Canadian Prime Abb Justin Trudeau is in San Francisco this week promoting the Canadian tech segment, and he’s getting face time with some of the biggest players in the labour.
Trudeau landed meetings with Salesforce CEO Marc Benioff, Amazon’s Jeff Bezos and eBay’s Devin Wenig, as doubtlessly as Robert Bradway, the head of biotech company Amgen.
On Thursday, Trudeau toured the headquarters of cloud software visitors AppDirect and met with some employees. He then took questions from news-hens and was asked about Toronto’s bid for Amazon’s second headquarters, dubbed HQ2.
“Any investment in Canada would be a wonderful thing and obviously it would be a significant boon for anyone who got it,” Trudeau affirmed. “I certainly hope we get the HQ2 hub.”
Last month, Amazon narrowed the list of what it takes HQ2 locations to 20, and Toronto was the only city outside of the U.S. to make the next disc-like.
Trudeau also said that he’s had conversations with Bezos over the existence few years about investing more in Canada.
While in San Francisco, Trudeau has been promoting Canada’s tech talent and virtues as a technology hub. At his roundtable with Benioff Thursday morning, Salesforce presaged that it would invest $2 billion in Canada over the next five years to strengthen out its data centers and hire more people.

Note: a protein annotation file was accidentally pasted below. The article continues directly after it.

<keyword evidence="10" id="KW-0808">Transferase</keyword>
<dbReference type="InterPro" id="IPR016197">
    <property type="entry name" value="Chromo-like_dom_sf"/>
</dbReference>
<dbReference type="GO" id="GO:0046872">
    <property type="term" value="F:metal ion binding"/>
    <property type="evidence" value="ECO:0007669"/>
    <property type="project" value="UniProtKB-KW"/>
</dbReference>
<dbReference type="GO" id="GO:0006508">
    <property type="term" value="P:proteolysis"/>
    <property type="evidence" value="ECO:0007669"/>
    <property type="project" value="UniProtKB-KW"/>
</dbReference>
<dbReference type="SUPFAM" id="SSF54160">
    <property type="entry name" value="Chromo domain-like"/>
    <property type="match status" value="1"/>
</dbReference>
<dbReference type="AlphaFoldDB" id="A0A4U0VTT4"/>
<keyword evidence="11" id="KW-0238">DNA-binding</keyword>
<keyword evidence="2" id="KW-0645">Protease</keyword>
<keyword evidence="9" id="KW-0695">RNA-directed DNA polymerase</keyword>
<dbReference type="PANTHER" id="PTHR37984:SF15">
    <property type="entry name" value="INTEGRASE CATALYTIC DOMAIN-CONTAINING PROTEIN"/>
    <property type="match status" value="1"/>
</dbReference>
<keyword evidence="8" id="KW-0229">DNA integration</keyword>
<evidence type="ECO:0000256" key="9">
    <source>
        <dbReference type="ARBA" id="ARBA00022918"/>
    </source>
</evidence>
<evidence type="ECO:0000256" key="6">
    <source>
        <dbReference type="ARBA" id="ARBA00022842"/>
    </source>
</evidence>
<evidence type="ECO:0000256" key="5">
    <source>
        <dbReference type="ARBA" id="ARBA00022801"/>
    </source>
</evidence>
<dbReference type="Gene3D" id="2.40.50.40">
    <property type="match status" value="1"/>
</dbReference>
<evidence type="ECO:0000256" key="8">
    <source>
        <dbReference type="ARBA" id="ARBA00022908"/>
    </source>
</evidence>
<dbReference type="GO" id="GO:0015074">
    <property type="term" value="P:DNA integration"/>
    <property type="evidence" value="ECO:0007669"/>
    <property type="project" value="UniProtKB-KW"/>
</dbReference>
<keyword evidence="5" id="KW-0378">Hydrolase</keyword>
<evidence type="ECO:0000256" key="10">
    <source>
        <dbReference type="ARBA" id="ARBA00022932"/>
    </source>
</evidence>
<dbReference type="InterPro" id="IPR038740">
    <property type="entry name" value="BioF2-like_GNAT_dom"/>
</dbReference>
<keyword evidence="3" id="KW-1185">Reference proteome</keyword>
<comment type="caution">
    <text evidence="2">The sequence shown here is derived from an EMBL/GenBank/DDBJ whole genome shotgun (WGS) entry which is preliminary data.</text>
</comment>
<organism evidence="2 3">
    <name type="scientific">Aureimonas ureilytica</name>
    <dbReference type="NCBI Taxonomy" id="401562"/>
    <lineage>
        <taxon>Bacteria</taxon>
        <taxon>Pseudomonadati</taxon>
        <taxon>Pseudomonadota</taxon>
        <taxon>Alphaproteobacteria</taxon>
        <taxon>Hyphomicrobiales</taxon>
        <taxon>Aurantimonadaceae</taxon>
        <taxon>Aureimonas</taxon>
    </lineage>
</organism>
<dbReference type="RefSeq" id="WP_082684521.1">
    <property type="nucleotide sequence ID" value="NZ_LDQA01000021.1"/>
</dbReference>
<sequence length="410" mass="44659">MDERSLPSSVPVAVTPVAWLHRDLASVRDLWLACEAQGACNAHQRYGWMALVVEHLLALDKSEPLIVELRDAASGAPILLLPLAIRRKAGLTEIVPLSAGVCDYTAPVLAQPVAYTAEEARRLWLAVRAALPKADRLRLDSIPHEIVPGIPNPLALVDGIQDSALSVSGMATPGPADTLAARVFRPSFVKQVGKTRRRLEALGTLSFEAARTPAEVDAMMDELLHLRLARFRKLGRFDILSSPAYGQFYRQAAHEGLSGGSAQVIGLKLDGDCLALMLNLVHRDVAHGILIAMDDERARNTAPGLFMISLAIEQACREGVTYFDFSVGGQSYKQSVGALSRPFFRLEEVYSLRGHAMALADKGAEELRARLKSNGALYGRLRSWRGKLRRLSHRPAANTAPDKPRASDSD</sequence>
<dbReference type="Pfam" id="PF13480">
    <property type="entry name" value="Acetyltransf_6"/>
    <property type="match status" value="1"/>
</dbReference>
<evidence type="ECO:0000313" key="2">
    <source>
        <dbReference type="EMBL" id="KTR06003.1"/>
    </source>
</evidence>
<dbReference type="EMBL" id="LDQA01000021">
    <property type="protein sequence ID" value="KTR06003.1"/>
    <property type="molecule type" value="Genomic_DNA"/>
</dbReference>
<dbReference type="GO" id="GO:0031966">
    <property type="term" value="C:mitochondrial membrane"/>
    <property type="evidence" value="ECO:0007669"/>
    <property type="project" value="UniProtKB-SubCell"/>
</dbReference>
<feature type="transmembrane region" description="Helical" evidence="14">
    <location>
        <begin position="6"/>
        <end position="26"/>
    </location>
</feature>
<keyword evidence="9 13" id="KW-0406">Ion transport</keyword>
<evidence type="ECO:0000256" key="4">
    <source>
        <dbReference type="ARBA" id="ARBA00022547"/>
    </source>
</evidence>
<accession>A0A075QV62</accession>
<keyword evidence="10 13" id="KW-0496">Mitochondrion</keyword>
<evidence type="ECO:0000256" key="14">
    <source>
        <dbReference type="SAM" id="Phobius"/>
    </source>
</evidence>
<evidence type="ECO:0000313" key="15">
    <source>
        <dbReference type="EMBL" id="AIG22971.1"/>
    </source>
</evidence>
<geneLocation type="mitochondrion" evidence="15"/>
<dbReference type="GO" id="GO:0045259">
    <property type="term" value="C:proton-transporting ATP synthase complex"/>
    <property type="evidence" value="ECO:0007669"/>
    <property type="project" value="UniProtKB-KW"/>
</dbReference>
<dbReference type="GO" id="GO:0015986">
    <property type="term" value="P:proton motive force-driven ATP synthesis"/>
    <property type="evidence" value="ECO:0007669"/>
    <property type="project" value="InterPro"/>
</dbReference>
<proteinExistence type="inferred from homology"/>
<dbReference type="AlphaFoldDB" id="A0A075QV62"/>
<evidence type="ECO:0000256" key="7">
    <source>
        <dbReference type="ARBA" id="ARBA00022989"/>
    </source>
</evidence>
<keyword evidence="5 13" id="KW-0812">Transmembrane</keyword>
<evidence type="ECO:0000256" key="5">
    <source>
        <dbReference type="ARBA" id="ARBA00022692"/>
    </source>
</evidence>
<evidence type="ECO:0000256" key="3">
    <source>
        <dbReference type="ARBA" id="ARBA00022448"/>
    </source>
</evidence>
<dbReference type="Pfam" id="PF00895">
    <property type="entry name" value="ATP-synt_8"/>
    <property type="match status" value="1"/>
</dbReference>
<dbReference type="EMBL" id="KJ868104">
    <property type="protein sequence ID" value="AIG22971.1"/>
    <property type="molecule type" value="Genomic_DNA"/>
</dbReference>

Trudeau is also capitalizing on a less-than-favorable immigration circumstances in the U.S., where President Trump is threatening to pull out of NAFTA and pushing an “America beginning” agenda at the expense of people born elsewhere.
Canada is making the trunk that it’s a friendlier place for immigrants and is offering a two-week fast hunt down called global skills visa for some foreign workers.
“One of the hang-ups that tech companies have said repeatedly to me and to others is that they’re in perpetuity looking to bring new talent over,” Trudeau said. “And talent is universal now.”
Facebook and Samsung have opened artificial intelligence labs in Montreal. Toronto is cuttingly to Uber’s research lab for driverless technology and attracted Google’s high-tech Footpath Labs project. AppDirect co-CEO Daniel Saks announced on Thursday that his attendance would be doubling its presence in Canada, adding over 300 occupations.
Trudeau has a delicate balancing act in front of him. Canada has some big homegrown technology institutions like Shopify and Hootsuite. Trudeau is out to attract investment from U.S. duties while ensuring that they don’t lure too much talent away from the town players.